The end of a diligent life
In later days Bois often meditated solemnly upon Samuel's words 'I am this day fourscore years old, and can I discern between good and evil?' (2 Sam 19:35) as well as the wisdom of Moses in Psalm 90:10. At the end of his days he was in health like Moses whose 'eye was not dim, nor his natural force abated' (Deut 34:7). 'His brow was unwrinkled, his sight clear, his hearing sharp, his countenance fresh, with a full head of hair and a full set of teeth'.

Having witnessed three of his seven children die young, together with the death of his wife, he said solemnly, near the end of his life that 'There has not been a day for these many years, in which I have not meditated at least once upon my death'. In his last illness he was so concerned that he might express himself unwisely under affliction that he asked his children that they should tell him if at any time, he expressed any thing which seemed to express impatience with his condition. He desired much time for devotion in solitude, often painfully conscious of his remaining sin. Bois departed this life on the Lord’s Day, 14 January, 1643, in the eighty-fourth year of his age. 'He went unto his rest on the day of rest; a man of peace, to the God of peace'.

the worldly christian

A new type of professing Christian has emerged over recent decades; one whose lifestyle is in no way different from that of an unbeliever except that they make a profession. In many evangelical churches the worldly Christian is now the norm. "Try to fit it in with the world" says the worldly Christian, "it is wrong to put up barriers and not be accepted". They have been told that godly living is really a kind of legalism that makes God into a killjoy. They have been misled to believe that what the gospel does is to make lives that are only partially fulfilled by the world, to be completely fulfilled by Jesus who is a type of missing add-on extra. Worldly Christians are assured by the equally materialistic lifestyle of other professing Christians: they take their standard from each other primarily rather than the Word of God. What does the New Testament say, however? Can we simply live as pagans: going to the same places and enjoying the same pleasures?

These are days in which we need to hear the clear, uncompromising teaching of the apostles. The apostle Paul writes in Romans 13: 13-14: "Let us walk honestly, as in the day; not in rioting and drunkenness, not in chambering and wantonness, not in strife and envying. But put ye on the Lord Jesus Christ, and make not provision for the flesh, to fulfil the lusts thereof". That whole passage in Romans 13 is indeed powerful, especially beginning at verse 11. Paul is picking up a previous theme stated at the beginning of Romans 12 (one of the major turning points of the epistle to the Romans). In Romans 12:2 there is a clear command: "Be not conformed to this world: but be ye transformed by the renewing of your mind".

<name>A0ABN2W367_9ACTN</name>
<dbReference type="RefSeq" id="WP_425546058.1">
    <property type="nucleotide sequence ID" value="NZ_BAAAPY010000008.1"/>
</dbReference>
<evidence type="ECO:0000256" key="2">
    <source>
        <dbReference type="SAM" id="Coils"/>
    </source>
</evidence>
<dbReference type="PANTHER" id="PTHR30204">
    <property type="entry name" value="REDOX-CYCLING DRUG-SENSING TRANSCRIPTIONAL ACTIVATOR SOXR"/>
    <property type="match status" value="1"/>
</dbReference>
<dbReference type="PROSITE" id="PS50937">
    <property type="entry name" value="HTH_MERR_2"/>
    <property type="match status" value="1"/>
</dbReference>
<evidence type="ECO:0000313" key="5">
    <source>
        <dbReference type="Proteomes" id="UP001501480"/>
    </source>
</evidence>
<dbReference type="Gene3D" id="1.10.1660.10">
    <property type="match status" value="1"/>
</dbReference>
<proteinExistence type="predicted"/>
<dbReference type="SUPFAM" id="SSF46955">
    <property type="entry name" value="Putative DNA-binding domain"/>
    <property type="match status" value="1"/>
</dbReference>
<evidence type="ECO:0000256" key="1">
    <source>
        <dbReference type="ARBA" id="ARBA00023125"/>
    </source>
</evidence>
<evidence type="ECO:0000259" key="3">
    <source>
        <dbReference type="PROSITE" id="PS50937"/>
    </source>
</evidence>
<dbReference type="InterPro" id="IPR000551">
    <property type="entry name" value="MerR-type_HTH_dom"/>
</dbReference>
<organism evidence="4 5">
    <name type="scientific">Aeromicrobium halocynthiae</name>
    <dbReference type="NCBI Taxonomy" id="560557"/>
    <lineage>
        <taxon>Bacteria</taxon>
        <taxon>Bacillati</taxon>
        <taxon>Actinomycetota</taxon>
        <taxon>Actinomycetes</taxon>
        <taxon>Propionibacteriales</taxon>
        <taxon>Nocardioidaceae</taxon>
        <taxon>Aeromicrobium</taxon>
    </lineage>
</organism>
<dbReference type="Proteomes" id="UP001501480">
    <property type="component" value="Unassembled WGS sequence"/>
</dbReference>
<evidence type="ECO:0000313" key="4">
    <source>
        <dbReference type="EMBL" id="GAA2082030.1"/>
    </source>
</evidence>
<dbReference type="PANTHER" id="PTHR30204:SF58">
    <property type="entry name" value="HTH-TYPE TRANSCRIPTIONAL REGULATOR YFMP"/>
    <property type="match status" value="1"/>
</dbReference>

No time for it

In the latter part of Romans 13 this command is given added urgency by the consideration that time is so short. We must have an eye on the clock, as it were, "knowing the time". There is significance in each moment, any life is so short that each moment is vitally important (Psalm 90:9-11). Eternity is always at hand. "And that, knowing the time, that now it is high time to awake out of sleep: for now is our salvation nearer than when we believed. The night is far spent, the day is at hand: let us therefore cast off the works of darkness, and let us put on the armour of light". The apostle Paul is making it clear that time is shorter than we think. The present age is temporary like one single night (Psalm 90:4). The day of the appearing of our Lord and Saviour will soon come. We must live our lives in recognition of this fact rather than quibble or speculate about whether the second coming will take place before we die (John 21:22). We can be aware of the light of that "day" afar off just as Abraham saw Christ's day centuries before, and was glad (John 8:54).

Living honestly

It is a question of attitude and response to these facts - if we think it will always and forever be only dark and night then we will do the works of darkness. But if we know that a new era, a new world, a new heavens and new earth must come about as sure as day follows night, if there is a horizon as certain as every days dawn - we will prepare for that morning by dressing and acting appropriately. "Live as though the day has already dawned" he is saying, "let us walk honestly as in the day". The word "honestly" has the sense of properly or becomingly and therefore the type of behaviour that is suitable and respectable for the daytime.

Behind the apostle's imagery is the assumption that even pagans have a limited sense of decency and conscience. They would never engage in some of their shameful deeds except at night when they can have the cloak of darkness rather than do what they do in full view. Paul is implying that we ought to and must live open lives and do nothing, of which we might be ashamed, especially if the Second Coming of Christ interrupted it.